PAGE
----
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Title Detection of HIV Antibodies Through Oral Fluid Samples is a Reliable Method to Diagnose HIV+ Individuals in Communities with High HIV Prevalence
Clinical Question Is the oral salivary antibody test as effective as the gold standard, ELISA/Western blot, in diagnosing HIV+ individuals?
Clinical Bottom Line Rapid oral salivary tests are reliable diagnostic tools in communities with a high prevalence of HIV+ individuals.
Best Evidence (you may view more info by clicking on the PubMed ID link)
PubMed ID Author / Year Patient Group Study type
(level of evidence)
#1) 22277215Pai/2012A meta-analysis: subjects pooled from 61 studiesSystematic review/ Meta-analysis
Key resultsMeta-analysis of the studies revealed a higher PPV, 98.6%, of oral salivary tests in communities with a high prevalence (>1%) of HIV+ individuals. A lower PPV, 88.5%, was found in a prevalence of <1% of HIV+ individuals.
#2) 21396537Iregbu/2010645 patients divided into 3 groups of 215 known HIV+, 228 low risk, and 202 high risk individualsComparison of diagnostic tests to the gold standard
Key resultsOral salivary tests had a sensitivity and specificity of 100%, whereas finger stick blood tests had a sensitivity of 100% and a specificity of 95% when compared to the gold standard- Western Blot.
#3) 22871032Zachary/20124,485 patients from 12 high prevalence communities in ZambiaComparison of diagnostic tests
Key resultsOral salivary tests had a sensitivity of 98.7%, specificity of 99.8%, PPV of 99.1% and NPV of 99.8%.
Evidence Search (("mouth"[MeSH Terms] OR "mouth"[All Fields] OR "oral"[All Fields]) AND ("hiv"[MeSH Terms] OR "hiv"[All Fields]) AND ("research design"[MeSH Terms] OR ("research"[All Fields] AND "design"[All Fields]) OR "research design"[All Fields] OR "test"[All Fields])) AND ("sensitivity and specificity"[MeSH Terms] OR ("sensitivity"[All Fields] AND "specificity"[All Fields]) OR "sensitivity and specificity"[All Fields])
Comments on
The Evidence
Validity: Pai’s systematic review evaluated numerous studies that reported efficacy of oral salivary tests and ELISA with whole blood and/or immunofluorescence assays. The studies were divided into three subgroups: (1) head-to head comparisons of oral salivary and whole blood tests, (2) reports of oral salivary tests alone, (3) reports of whole blood tests alone. The exclusion criteria were studies in children, studies in co-infected populations, studies with self-reported inferior reference standards and incomplete reporting of key data. The statistical tests used to calculate the PPV of the oral salivary tests was random effects bivariate regression analysis. A prevalence of >1% was considered high. Iregbu’s study compared oral salivary tests and serum antibody tests to the Western Blot. The oral salivary test had a higher specificity compared to the serum test. The study includes known HIV+ individuals who were on HAART therapy, high risk individuals and low risk individuals. Zachary’s study did not use the gold standard to compare the diagnostic capabilities of the oral salivary test. There were no known HIV+ individuals included in the study. For each individual the oral salivary test and rapid serum antibody test was interpreted by the same person and may have resulted in incorporation bias. Perspective: The sensitivity, specificity and PPV reported by the studies make the non-invasive salivary test a reliable method of diagnosing HIV+ individuals.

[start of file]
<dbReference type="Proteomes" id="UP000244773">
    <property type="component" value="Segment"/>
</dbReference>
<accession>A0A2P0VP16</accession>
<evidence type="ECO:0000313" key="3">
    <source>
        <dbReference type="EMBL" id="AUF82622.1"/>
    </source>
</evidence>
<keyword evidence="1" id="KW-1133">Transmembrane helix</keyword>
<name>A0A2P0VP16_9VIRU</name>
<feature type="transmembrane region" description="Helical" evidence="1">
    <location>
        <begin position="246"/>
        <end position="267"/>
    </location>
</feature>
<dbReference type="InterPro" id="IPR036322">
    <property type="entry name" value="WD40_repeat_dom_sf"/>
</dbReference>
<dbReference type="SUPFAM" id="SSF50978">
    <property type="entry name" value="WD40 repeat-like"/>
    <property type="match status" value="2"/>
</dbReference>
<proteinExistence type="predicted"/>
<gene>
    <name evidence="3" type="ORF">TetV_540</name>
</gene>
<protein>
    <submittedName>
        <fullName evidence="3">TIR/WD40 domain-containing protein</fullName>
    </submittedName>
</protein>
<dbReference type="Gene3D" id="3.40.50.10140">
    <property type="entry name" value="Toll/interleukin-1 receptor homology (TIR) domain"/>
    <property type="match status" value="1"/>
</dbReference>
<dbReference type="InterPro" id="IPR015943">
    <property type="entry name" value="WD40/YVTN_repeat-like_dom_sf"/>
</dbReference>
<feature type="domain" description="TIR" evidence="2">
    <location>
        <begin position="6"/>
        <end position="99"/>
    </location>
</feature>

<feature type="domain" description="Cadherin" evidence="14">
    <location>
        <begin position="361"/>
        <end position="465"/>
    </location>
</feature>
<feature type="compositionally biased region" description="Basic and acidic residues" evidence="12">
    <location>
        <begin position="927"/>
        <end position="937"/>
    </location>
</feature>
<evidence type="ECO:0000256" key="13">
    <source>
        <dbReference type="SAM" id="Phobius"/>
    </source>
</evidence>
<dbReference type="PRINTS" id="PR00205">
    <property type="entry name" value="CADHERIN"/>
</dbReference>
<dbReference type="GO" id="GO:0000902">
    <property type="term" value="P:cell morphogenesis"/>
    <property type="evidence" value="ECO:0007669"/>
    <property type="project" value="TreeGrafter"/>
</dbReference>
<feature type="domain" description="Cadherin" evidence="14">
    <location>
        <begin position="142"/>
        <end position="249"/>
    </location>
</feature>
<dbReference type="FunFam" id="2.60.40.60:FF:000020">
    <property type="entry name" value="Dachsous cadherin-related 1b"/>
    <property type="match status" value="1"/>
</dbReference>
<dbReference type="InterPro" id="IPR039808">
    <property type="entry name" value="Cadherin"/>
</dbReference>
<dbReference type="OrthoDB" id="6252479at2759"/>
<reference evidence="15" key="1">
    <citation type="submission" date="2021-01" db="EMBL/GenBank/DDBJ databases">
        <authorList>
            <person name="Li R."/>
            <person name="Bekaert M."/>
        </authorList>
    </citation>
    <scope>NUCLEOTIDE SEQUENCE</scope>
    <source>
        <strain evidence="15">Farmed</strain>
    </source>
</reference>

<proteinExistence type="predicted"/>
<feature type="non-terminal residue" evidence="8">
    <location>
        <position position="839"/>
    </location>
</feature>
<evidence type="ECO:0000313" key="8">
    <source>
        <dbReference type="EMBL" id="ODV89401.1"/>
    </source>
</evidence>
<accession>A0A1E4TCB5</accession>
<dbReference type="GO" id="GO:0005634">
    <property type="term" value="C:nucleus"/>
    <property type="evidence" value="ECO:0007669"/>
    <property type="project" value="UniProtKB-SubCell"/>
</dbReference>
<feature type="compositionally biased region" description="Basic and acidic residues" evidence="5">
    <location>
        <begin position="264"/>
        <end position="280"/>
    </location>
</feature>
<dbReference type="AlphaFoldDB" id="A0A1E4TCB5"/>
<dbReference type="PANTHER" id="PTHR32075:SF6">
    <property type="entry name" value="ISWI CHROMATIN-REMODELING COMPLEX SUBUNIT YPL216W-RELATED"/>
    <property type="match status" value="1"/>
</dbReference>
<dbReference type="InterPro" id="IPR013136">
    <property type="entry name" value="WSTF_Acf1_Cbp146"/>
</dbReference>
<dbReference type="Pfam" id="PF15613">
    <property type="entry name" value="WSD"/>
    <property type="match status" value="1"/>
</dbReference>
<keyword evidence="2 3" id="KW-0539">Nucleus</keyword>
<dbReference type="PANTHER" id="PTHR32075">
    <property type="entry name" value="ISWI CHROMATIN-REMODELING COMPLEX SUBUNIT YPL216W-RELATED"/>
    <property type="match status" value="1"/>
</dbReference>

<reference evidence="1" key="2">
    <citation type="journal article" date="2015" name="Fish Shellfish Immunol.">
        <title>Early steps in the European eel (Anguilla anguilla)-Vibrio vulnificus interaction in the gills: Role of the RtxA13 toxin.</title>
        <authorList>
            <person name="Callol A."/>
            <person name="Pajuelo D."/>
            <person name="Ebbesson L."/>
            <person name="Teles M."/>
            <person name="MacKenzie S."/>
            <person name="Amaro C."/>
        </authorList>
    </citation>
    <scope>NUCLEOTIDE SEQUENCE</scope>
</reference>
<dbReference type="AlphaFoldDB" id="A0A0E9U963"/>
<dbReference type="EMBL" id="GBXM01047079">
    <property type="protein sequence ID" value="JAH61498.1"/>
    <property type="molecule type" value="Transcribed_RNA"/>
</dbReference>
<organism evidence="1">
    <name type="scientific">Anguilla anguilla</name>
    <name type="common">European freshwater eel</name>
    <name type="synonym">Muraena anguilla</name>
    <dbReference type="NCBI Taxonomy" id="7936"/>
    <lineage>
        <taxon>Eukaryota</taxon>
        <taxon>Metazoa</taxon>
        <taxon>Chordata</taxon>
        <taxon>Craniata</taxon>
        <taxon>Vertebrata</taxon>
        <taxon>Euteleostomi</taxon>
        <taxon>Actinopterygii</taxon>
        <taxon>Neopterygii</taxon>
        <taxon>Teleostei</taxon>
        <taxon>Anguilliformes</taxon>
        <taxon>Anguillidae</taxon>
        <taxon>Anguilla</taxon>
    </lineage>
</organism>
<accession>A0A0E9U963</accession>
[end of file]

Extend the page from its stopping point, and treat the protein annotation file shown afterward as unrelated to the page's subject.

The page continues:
Applicability Oral salivary tests provide efficient and non-invasive means in diagnosing HIV; however, its reliability is reduced when used in communities with lower prevalence of HIV (1%). The high cost and lower PPV in developed countries are two major limitations of the test. The use of the tests in regions with a high prevalence (>1%) is promising and present a rapid system to identify individuals in need of treatment.
Specialty/Discipline (Public Health) (Oral Medicine/Pathology/Radiology) (General Dentistry) (Basic Science)
Keywords HIV diagnosis, oral salivary test, ELISA, Western Blot
ID# 2544
Date of submission: 08/06/2013spacer
E-mail villamayor@livemail.uthscsa.edu
Author Aimee Villamayor
Co-author(s) Paul Michael Russell
Co-author(s) e-mail RussellP@UTHSCSA.edu
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